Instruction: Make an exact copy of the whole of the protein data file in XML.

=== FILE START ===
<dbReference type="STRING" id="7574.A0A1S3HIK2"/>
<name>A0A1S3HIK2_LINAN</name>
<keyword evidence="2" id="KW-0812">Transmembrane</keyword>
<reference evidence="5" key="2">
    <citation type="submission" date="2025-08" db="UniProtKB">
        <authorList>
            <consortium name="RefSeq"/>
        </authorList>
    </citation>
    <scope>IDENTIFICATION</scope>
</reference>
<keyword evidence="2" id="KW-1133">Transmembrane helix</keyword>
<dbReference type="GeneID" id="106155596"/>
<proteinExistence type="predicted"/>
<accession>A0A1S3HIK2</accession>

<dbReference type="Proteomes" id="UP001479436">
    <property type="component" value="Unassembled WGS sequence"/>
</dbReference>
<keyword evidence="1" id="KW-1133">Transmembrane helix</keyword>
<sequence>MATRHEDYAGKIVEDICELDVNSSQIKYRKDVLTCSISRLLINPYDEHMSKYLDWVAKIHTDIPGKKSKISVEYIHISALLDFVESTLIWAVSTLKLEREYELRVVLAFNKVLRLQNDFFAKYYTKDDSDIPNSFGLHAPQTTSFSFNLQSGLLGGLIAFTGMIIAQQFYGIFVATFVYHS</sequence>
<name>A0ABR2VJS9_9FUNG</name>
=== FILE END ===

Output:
<dbReference type="STRING" id="7574.A0A1S3HIK2"/>
<name>A0A1S3HIK2_LINAN</name>
<keyword evidence="2" id="KW-0812">Transmembrane</keyword>
<reference evidence="5" key="2">
    <citation type="submission" date="2025-08" db="UniProtKB">
        <authorList>
            <consortium name="RefSeq"/>
        </authorList>
    </citation>
    <scope>IDENTIFICATION</scope>
</reference>
<keyword evidence="2" id="KW-1133">Transmembrane helix</keyword>
<dbReference type="GeneID" id="106155596"/>
<proteinExistence type="predicted"/>
<accession>A0A1S3HIK2</accession>

<dbReference type="Proteomes" id="UP001479436">
    <property type="component" value="Unassembled WGS sequence"/>
</dbReference>
<keyword evidence="1" id="KW-1133">Transmembrane helix</keyword>
<sequence>MATRHEDYAGKIVEDICELDVNSSQIKYRKDVLTCSISRLLINPYDEHMSKYLDWVAKIHTDIPGKKSKISVEYIHISALLDFVESTLIWAVSTLKLEREYELRVVLAFNKVLRLQNDFFAKYYTKDDSDIPNSFGLHAPQTTSFSFNLQSGLLGGLIAFTGMIIAQQFYGIFVATFVYHS</sequence>
<name>A0ABR2VJS9_9FUNG</name>